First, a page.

China’s Latest Bid to Flex Its Regional Muscle and Intimidate Tibet
November 22, 2011
Kathmandu—After four prime ministers in four years, Nepal might finally be entering a period of stability. On November 1, Nepalese politicians reached a deal on demobilizing nearly 20,000 Maoist fighters who have been in limbo since a 2006 peace agreement ended the ten year insurgency.
November 09, 2011
Many characters made appearances during my efforts earlier this year to persuade the international community that the freedom fighters of Libya needed the world’s help.
Will Immigration Officers Continue to Undermine Obama’s Reforms?
November 02, 2011
This story is one of a series aiming to answer a simple question: Why are undocumented immigrants that the administration says it intends to help stay in this country still facing deportation? For earlier stories on this topic, see “One Family In Limbo: What Obama’s Immigration Policy Looks Like In Practice” and “Are Bureaucrats Blowing Off Obama's New Immigration Policy?” In El Salvador, in the spring of 2004, Fernando Quinteros-Mendoza was dating a woman who lived in a rough neighborhood riddled with gang violence.
For Young Women, a Horrifying Consequence of Mubarak’s Overthrow
October 29, 2011
Cairo—Ali, a 34-year-old Cairo businessman who asked that his real name not be used, is weighing whether or not to circumcise his 12-year-old daughter. Female circumcision, or female genital mutilation (FGM), as it is also known, involves removing part or the entire clitoris. In more severe forms of the procedure, the labia minora is removed and the vaginal opening is stitched up.
The List of Lists: TNR Names the Country’s Best and Worst Lists
October 27, 2011
THE BEST LISTS Best Places to Work in the Federal Government Partnership for Public Service Ranking nearly 300 agencies and subcomponents with survey data from more than a quarter of a million civil servants, this list is the ultimate look at which U.S. bureaucracies are healthy and functioning, and which need serious improvement.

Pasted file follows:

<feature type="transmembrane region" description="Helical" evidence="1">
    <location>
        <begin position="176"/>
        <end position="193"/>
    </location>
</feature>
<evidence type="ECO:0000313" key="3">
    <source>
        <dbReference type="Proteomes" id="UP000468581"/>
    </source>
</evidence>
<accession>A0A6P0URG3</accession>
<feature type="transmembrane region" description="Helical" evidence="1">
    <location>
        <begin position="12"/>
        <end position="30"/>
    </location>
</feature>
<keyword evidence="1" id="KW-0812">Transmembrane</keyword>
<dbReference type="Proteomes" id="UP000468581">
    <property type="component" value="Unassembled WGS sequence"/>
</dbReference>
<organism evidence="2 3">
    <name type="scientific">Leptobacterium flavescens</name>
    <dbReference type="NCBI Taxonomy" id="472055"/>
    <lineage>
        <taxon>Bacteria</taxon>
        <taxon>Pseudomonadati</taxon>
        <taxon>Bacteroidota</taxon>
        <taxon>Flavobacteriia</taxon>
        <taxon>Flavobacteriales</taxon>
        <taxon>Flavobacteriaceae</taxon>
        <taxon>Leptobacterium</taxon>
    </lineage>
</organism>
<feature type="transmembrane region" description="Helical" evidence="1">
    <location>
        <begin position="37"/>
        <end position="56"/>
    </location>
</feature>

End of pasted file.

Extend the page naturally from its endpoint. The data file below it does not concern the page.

A very clever blogger, short and pithy, comments on the world virtually daily. His name is Errol Phillips, and I have not the slightest idea of who he is. But this ironic observation seems perfectly apt. So I share it with you: Let’s see if I got this right. Water-boarding is torture and unacceptable. But assassination is murder and is acceptable. At least we know now that progressives have finally come around to accepting the death penalty. We shall see which countries will complain to the United Nations about Friday's killing(s).
Many Libyans I’ve met in the past few months have told me that before their revolution, they felt no pride in telling outsiders where they came from. They understood that the rest of the world knew only one thing about their country—that it was ruled, depending one’s perspective, by a madman, a monster, or a clown. The foreign media were fascinated by Qaddafi’s image—his clothes, his female bodyguards, his tirades before the U.N.
The Death of a Rotten Soul: ‘Blessed is the Righteous Judge’
October 21, 2011
Colonel Qaddafi is dead, and he was apparently killed by Libyan liberation forces although there is a slight chance that the actual death-weapon was another truly decisive contribution of NATO in the war against the more-than-mad dictator. If this hypothesis gains currency, watch for the clamor of complaint from the Russians, the Chinese, the Cubans, the Venezuelans, and a bunch of African states that were on the tyrant’s payroll that justice has been pre-empted by the trigger-happy Western Europeans.
October 12, 2011
The Abacus and the Cross: The Story of the Pope Who Brought the Light of Science to the Dark Ages By Nancy Marie Brown (Basic Books, 310 pp., $27.95) A study of twenty member states of the Organization of the Islamic Conference (recently re-named the Organization of Islamic Cooperation, or OIC—the international body that represents Ummah al Islam, with a permanent delegation to the United Nations) found that between the years 1996 and 2003 those countries spent 0.34 percent of their GDP on scientific research, one-seventh of the global average.
Why Liberians Are so Unimpressed by Their President’s Nobel Prize
October 11, 2011
Monrovia, Liberia—The sirens usually sound on Monrovia’s Tubman Boulevard in the early evening. In the Sinkor district of the Liberian capital SUVs belonging to NGOs, motorbikes, and local jalopies pull over to either side of the road to make way for the absurdly over-sized motorcade that follows. There are men with guns in pickups, cars and four-wheel drive vehicles, perhaps an ambulance, and U.N. personnel in bulky Nissan Patrols.